When doing a project that requires design, you should plan the time required for design carefully and allow adequate time for the design to be completed.
You should also write a design brief describing what you expect the designers to deliver and get them to agree on a schedule and cost for this (even for an internal design department).
Make sure you also account for design review (by the senior designer), drafting, engineering review of the drafting, redrafting of changes and corrections, and final review and issue.
It is important to allow for all these things and get the design leader to agree on time allowances for this.
You may find that if a design leader has agreed to a brief (including expected delivery times) and signed it then they will be more likely to work on your designs instead of other departments or projects designs (who don’t have a clear agreement).
It is not enough to send the design lead a list of target dates or descriptions, you need to set it all out in a clear document and get them to agree to (and preferably sign) this.
Note that final design review and signoff can be a big bottle neck if there is only one designer authorised to do this.
In an office dedicated to your project, seek ways to improve efficiency, and don’t allow “green” or “efficiency” measures to actually decrease efficiency.
For example, I have seen many offices that have removed all the rubbish bins and recycling bins from the office areas. Staff are told to use the bins in the kitchen or “designated areas” this makes it necessary for staff to walk away from their desk to dispose of rubbish or to store it in the desk until they have time. This can create messy desks, safety hazards, and force people to waste time taking rubbish and recycling to bins, it also means people recycle less because it is too much hassle. This is especially difficult for visitors to the office (short-term or contract staff) who don’t know where the bins are.
It is also worth finding all the tasks in the office that waste people’s time and find ways to improve them.
- Rubbish bin locations
- Clearly label sections in stationery cabinets so people can find what they need quickly. Requiring people to sign out stationery is a time waster. It is better to have a sheet for requesting special items and an admin person to check what needs restocking regularly.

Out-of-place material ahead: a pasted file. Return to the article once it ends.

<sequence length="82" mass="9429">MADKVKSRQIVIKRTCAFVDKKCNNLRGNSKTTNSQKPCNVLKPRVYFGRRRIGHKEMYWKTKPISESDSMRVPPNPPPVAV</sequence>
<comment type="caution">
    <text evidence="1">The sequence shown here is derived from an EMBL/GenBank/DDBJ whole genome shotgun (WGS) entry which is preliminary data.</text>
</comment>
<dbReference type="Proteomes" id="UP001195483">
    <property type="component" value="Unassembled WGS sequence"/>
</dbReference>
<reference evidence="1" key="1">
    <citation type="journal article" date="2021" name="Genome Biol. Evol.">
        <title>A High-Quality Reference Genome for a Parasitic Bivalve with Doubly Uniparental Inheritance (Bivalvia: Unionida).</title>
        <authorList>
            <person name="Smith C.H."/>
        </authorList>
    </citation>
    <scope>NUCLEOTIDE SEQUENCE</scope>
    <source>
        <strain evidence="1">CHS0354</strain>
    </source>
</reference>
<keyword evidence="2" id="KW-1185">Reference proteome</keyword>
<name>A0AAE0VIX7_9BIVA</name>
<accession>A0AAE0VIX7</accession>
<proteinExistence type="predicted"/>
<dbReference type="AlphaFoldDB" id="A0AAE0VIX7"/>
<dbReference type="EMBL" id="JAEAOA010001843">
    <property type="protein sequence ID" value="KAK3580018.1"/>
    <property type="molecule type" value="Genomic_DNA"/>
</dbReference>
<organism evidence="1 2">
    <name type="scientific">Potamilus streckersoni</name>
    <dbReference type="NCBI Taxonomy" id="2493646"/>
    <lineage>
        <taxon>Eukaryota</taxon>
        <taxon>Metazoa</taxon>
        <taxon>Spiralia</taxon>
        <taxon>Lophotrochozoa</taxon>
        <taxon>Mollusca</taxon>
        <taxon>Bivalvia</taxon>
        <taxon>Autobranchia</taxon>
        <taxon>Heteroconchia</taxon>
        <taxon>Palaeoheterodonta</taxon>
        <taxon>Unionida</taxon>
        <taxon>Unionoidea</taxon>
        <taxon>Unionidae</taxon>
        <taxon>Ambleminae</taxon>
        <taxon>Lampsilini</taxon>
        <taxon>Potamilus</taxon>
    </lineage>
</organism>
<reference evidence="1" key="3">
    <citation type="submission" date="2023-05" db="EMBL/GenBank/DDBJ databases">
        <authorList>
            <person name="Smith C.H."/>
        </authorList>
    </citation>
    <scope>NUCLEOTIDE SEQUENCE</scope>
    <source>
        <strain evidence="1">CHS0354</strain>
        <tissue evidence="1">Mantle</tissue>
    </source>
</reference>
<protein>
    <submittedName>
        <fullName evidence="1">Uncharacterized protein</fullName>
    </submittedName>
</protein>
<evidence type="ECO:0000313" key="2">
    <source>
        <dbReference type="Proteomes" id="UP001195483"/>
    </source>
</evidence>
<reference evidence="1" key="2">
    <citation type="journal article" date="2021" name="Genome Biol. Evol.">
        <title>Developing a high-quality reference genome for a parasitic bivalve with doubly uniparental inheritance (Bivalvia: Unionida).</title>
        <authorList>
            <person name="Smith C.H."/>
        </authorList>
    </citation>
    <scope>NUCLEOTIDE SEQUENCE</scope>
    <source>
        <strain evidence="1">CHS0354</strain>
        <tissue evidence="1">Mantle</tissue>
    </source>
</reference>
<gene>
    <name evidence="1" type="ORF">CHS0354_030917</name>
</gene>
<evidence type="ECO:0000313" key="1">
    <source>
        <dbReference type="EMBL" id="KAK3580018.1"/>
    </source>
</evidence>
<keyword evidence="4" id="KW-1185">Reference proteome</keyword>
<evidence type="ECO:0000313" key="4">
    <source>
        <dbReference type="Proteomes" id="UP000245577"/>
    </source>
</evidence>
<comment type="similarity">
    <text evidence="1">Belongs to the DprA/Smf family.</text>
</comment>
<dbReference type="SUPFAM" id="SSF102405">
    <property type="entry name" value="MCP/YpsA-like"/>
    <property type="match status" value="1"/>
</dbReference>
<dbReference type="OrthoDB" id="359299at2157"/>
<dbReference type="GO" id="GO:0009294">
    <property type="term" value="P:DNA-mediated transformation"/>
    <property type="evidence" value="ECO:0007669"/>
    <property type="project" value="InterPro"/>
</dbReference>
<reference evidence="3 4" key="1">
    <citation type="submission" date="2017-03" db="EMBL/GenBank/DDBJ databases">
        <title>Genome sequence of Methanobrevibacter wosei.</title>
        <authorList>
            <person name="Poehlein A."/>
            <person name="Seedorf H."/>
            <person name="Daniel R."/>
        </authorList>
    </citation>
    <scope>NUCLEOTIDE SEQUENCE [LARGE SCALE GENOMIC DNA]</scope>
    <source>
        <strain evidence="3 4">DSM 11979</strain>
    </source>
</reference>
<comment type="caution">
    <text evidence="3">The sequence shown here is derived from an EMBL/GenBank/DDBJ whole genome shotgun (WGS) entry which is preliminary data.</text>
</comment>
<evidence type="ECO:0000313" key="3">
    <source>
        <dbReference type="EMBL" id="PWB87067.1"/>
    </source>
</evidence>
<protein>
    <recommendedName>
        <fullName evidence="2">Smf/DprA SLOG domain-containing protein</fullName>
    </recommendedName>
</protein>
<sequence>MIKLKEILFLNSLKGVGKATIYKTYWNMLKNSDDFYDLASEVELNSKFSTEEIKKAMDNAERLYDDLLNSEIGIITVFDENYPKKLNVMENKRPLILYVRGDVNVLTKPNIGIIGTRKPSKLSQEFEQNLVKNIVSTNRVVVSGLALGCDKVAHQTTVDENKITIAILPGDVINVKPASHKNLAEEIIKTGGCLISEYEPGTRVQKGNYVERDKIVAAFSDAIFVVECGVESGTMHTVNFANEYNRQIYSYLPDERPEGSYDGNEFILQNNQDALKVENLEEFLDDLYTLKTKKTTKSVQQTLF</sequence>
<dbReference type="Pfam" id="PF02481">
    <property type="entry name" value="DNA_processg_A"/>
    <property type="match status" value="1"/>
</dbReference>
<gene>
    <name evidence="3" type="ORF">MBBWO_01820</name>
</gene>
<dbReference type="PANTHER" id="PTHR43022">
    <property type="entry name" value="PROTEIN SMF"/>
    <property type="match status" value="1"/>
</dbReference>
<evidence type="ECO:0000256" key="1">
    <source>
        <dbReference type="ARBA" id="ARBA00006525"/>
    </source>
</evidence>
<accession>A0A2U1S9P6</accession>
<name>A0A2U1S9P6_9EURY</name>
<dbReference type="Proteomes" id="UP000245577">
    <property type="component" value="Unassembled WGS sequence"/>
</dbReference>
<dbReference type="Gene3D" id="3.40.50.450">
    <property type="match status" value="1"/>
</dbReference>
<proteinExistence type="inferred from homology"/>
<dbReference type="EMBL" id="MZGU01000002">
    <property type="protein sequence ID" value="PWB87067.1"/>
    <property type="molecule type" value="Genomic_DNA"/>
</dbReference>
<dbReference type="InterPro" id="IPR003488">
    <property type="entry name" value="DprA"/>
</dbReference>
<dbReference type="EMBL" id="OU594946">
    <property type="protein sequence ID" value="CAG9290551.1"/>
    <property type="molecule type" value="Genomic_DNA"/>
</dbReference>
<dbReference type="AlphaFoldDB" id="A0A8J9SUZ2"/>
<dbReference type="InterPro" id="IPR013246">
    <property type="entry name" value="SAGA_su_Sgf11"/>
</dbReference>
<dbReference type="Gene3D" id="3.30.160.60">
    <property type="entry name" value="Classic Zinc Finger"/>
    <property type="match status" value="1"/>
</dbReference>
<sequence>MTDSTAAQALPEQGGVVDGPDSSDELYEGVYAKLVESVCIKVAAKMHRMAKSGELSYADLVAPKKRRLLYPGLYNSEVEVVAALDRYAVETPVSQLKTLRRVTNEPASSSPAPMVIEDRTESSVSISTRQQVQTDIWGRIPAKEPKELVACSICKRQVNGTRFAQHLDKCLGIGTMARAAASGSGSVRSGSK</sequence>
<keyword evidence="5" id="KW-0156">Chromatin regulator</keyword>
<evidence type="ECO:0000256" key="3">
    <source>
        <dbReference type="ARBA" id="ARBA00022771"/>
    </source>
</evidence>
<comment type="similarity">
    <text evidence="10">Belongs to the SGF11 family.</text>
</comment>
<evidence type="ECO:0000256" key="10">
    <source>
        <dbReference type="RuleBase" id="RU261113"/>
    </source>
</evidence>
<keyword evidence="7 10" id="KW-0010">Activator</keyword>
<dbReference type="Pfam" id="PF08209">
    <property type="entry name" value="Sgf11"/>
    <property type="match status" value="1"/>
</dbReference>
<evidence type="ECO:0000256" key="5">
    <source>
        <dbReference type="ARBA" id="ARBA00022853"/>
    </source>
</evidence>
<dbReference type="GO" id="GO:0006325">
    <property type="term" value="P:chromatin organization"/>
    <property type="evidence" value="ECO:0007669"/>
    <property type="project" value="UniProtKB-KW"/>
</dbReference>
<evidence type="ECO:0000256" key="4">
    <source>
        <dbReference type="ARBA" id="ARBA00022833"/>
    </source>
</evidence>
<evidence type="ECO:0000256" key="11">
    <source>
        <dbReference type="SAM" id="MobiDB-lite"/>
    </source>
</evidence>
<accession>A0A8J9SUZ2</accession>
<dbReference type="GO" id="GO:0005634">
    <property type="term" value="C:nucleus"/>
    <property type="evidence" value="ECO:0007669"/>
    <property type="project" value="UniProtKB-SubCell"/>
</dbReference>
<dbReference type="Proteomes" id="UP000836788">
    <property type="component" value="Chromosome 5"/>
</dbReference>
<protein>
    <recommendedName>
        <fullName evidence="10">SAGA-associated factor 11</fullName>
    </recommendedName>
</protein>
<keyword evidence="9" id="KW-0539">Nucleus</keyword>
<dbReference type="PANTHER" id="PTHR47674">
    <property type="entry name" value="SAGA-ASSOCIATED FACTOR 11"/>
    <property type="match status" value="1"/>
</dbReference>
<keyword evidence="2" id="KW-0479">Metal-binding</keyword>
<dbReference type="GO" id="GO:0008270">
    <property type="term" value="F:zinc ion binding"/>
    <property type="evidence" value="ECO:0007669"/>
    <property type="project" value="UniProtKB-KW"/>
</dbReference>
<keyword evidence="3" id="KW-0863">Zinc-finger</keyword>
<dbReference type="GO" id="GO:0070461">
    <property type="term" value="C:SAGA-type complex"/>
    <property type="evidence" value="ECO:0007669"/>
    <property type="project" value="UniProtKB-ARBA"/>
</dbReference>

- Easy to find/access user manuals for desk phones (for call forwarding etc).
- Make lists of shortcuts for common software available
- Windows, Word, Excel etc
- It is amazing how many people click-through multiple menus to copy and paste instead of using ctrl c, ctrl v etc
It is important to keep a good record of the things you do to meet your stated goals.
E.g. Goal to improve safety – keep a record of all the safety issues you have raised in meetings.
Keeping these records helps prove to project stakeholders that you are actively working towards achieving the project KPI’s and it also provides evidence in performance reviews of you.
For projects to run efficiently the team members need to be able to find and use policies, procedures and particularly forms easily and without having to spend time looking for them or asking others for them.
The project management office should make all these documents very easy to find on the corporate intranet, with searchable tags, keywords, etc and a list of all those documents (with links to the documents) easily accessible.
It is no use having to use a search function that lists every mention of that word to be able to find a form.
Starting meetings on time and finishing on time creates in the team a sense of organisation and planning.
If meetings constantly start late, people will turn up later and later. This will waste time but will also create a sense that the organiser/PM doesn’t have control of the project or doesn’t care about it.
Starting on time helps:
- Build team commitment
- Promotes organisation
- Saves time
- Creates a sense of purpose
- Helps deliver the project on schedule.